Thinning Out the Field

I have heard from so many people that this is the time to "thin out the field" of arts organizations. We need to remember that while it might make for more competition, it also makes for more interesting arts environment.
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I have heard from so many people over the past two years that this might be the time to "thin out the field" of arts organizations. The argument goes that there are more organizations than can be supported by the existing group of donors in a given community. If the weaker organizations either closed or merged with stronger organizations, competition for dollars would be reduced, and the entire field would be healthier.

I do not agree with this prescription for a number of reasons.

First, it assumes that there is some fixed level of donors and donations in any city or town. I do not believe this is true. I believe that there is an endless supply of donors if the art is exciting enough and the marketing is potent enough. It is true that in many cities, there is a group of donors who have been so loyal and generous to the arts that every arts group solicits these donors first. But an organization that fails to expand its donor base beyond these loyal few does so at its own peril. Donors die, move away, and change giving interests. And if a few donors are always the "go-to people" when money must be raised they are more likely to suffer from donor fatigue. Every arts community must work diligently to engage new donors.

It also assumes that existing donors will happily shift their allegiance from one (now defunct) organization to another. This has not always been my experience. With the exception of foundations, which are required by law to give out donations each year, donors do not have to keep giving. In fact, many donors are attracted to the specific mission of a given arts organization. If that organization closes its doors, its donors may stop giving to the arts entirely.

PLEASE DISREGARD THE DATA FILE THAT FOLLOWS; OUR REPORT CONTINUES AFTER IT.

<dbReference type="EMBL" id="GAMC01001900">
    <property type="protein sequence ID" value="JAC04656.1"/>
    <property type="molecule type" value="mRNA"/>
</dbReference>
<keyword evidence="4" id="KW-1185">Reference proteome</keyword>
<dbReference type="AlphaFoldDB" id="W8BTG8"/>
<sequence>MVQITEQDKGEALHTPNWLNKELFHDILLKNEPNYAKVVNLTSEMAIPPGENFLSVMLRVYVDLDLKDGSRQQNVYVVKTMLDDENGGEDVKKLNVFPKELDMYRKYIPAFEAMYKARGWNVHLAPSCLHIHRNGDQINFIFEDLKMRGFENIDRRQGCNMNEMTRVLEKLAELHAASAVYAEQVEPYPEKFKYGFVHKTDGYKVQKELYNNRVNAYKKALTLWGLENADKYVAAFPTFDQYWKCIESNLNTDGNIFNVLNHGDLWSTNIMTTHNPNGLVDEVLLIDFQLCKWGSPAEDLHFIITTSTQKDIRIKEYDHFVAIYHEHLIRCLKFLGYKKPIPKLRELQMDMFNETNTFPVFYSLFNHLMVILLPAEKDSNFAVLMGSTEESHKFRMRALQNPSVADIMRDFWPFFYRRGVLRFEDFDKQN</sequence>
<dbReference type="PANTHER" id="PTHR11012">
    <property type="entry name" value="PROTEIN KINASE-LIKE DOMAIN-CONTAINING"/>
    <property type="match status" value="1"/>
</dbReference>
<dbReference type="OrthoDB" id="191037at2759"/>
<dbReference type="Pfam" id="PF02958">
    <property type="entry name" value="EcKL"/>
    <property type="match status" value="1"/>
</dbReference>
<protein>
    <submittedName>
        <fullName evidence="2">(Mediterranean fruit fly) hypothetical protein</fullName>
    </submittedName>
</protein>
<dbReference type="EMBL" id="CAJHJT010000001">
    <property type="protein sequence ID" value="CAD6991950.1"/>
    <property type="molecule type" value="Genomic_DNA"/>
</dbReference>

And finally this approach assumes that the strongest arts organizations, in terms of fiscal health, should survive. I am more interested in making artistically-strong arts organizations more stable than assuring an easier playing field for financially-strong organizations. I would rather spend time and resources training the board and staff leaders of challenged organizations that produce interesting work to find new resources than to see them evaporate so that larger organizations (whose art may not be very interesting after all) can have an easier time of it. I fear that the diverse voices that characterize the most potent arts ecologies would be silenced if only the "strong" organizations remained.

Why do people who suggest thinning out the field always come from larger, stronger organizations after all? I have yet to hear someone attached to a small, weak organization suggesting the thinning out strategy!

Maybe if boards, working with the staff leadership, spent more time planning strong fund-raising efforts rather than demanding that budgets be cut our arts organizations would be healthier.

Perhaps we need to stop thinking about ways to make it easier at the expense of others and start thinking about ways to make our work more interesting to a wider set of audience members and donors.

And maybe we need to remember that while a greater range of arts organizations might make for more competition, it also makes for a far more interesting arts environment.

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